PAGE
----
21Controversy over Abortion - Griswold v Controversy over Abortion - Griswold v. Connecticut (1965) – right to privacy - contraceptivesRoe v. Wade (1973)Planned Parenthood v. Casey(1992)Protections of those seeking an abortion
22Civil Liberties and Democracy Rights ensured in the Bill of Rights are essential to democracy.Courts typically protect civil liberties from excesses of majority rule.Civil Liberties and the Scope of GovernmentIn deciding between liberty and order, the United States generally chooses liberty.Civil liberties limit the scope of government, even though government efforts are needs to protect rights.
23Civil liberties are expressed in the Bill of Rights. These are the individual’s protections—for religion, expression, assembly, and the accused—against the government.Legislatures and courts constantly define what the Bill of Rights protects in practice.
25Racial Discrimination Gender Discrimination Civil RightsDefinition: policies designed to protect people against arbitrary or discriminatory treatment by government, business, or individualsRacial DiscriminationGender DiscriminationDiscrimination based on age, disability, sexual orientation and other factors
26Conceptions of Equality Equal opportunity: same chancesEqual results: same rewardsEarly American Views of EqualityThe Constitution and InequalityEquality is not in the original Constitution.First mention of equality in the 14th Amendment: “…equal protection of the laws”
28Race, the Constitution, and Public Policy The Era of SlaveryDred Scott v. Sandford (1857)Slaves had no rights, they are property.Invalidated Missouri CompromiseThe Civil WarThe Thirteenth AmendmentRatified after Union won the Civil WarOutlawed slavery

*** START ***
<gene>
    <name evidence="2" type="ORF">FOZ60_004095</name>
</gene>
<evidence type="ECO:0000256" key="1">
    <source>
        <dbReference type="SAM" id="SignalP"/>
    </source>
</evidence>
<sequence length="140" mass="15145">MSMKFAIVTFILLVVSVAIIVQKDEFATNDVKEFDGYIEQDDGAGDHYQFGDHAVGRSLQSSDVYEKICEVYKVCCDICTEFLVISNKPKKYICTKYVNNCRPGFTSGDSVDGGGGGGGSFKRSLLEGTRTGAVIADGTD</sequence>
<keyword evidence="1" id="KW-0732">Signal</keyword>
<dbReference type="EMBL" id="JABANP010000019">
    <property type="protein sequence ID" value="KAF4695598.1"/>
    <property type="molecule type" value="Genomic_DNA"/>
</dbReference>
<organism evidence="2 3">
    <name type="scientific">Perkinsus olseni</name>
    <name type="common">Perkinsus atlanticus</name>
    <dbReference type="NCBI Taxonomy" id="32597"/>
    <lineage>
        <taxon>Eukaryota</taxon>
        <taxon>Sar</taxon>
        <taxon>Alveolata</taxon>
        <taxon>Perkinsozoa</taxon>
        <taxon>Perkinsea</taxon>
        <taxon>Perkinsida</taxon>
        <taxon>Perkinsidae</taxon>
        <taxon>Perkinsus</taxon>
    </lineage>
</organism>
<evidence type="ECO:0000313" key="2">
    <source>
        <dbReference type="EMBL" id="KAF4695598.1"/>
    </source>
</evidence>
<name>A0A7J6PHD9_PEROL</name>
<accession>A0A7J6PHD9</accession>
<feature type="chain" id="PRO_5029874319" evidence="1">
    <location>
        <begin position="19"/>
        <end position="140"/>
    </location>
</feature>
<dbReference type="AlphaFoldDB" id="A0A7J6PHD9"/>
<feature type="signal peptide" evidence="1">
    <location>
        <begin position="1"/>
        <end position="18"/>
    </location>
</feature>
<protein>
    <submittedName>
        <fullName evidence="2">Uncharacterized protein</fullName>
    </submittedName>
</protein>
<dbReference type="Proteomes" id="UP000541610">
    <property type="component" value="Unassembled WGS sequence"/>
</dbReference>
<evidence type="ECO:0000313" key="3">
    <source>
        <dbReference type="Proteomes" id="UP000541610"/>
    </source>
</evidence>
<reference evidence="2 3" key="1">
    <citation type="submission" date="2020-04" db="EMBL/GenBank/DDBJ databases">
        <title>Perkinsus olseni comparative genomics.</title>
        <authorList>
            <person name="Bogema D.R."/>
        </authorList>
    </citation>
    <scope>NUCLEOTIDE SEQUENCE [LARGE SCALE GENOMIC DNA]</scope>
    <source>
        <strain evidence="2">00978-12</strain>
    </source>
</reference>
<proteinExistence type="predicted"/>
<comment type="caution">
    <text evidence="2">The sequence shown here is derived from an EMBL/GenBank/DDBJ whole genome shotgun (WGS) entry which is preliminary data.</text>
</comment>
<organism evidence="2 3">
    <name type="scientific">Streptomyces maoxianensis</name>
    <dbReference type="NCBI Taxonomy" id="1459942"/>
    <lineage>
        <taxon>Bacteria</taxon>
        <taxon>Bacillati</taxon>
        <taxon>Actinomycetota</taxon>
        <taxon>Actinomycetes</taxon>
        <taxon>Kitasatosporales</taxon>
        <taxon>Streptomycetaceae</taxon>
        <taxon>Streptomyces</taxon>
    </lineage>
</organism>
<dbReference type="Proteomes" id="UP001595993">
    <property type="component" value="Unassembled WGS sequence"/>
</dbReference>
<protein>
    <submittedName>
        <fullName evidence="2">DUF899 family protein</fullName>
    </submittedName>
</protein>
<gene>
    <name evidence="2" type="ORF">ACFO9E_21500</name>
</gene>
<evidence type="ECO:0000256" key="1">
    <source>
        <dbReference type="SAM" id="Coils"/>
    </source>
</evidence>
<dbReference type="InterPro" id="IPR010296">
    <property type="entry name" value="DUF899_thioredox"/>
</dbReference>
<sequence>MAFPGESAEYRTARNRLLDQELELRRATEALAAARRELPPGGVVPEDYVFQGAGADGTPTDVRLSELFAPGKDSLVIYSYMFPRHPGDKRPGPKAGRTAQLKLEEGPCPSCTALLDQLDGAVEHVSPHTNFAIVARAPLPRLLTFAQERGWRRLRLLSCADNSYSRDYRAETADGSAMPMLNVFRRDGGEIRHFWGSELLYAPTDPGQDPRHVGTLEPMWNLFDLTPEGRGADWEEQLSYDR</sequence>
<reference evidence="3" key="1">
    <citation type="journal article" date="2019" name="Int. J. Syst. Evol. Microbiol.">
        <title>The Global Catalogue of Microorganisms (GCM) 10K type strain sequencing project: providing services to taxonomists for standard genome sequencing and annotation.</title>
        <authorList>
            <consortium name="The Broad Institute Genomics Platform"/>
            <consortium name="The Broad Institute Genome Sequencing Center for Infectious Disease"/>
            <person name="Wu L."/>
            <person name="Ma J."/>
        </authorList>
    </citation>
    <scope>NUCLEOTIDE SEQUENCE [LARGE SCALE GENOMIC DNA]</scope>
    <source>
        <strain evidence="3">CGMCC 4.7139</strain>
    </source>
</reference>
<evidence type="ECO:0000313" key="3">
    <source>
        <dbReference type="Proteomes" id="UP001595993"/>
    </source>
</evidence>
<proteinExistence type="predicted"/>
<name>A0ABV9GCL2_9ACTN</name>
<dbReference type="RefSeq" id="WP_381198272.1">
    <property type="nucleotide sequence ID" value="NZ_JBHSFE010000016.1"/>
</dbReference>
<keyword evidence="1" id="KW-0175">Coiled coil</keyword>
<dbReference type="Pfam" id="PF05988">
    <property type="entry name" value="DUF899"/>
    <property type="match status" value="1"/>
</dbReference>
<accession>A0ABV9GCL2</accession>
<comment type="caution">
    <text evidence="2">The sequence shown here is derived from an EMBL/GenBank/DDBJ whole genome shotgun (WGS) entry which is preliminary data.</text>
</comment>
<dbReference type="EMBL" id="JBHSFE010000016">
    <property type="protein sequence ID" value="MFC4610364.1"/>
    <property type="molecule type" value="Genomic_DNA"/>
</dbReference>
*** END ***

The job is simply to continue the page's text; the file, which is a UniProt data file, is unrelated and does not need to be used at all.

29The Era of Reconstruction and Resegregation Jim Crow or segregational lawsRelegated African Americans to separate facilitiesPlessy v. Ferguson (1896)Upheld the constitutionality of “equal but separate accommodations”
30The Era of Civil Rights Brown v. Board of Education (1954) Overturned PlessySchool segregation inherently unconstitutionalIntegrate schools “with all deliberate speed”Busing of students solution for two kinds of segregation:de jure, “by law”de facto, “in reality”This ultimately fell apart as it was politically unpopular. Schools are still very segregated by race.
31The Era of Civil Rights (continued) Civil Rights Act of 1964Made racial discrimination illegal in hotels, restaurants, and other public accommodationForbade employment discrimination based on raceCreated Equal Employment Opportunity Commission (EEOC)Strengthened voting right legislation
32Getting and Using the Right to Vote Suffrage: the legal right to voteFifteenth Amendment: extended suffrage to African AmericansPoll Taxes: small taxes levied on the right to voteWhite Primary: Only whites were allowed to vote in the party primaries.
33Getting and Using the Right to Vote Smith v. Allwright (1944): ended white primariesTwenty-fourth Amendment: eliminated poll taxes for federal electionsHarper v. Virginia State Board of Elections (1966): no poll taxes at allVoting Rights Act of 1965: helped end formal and informal barriers to voting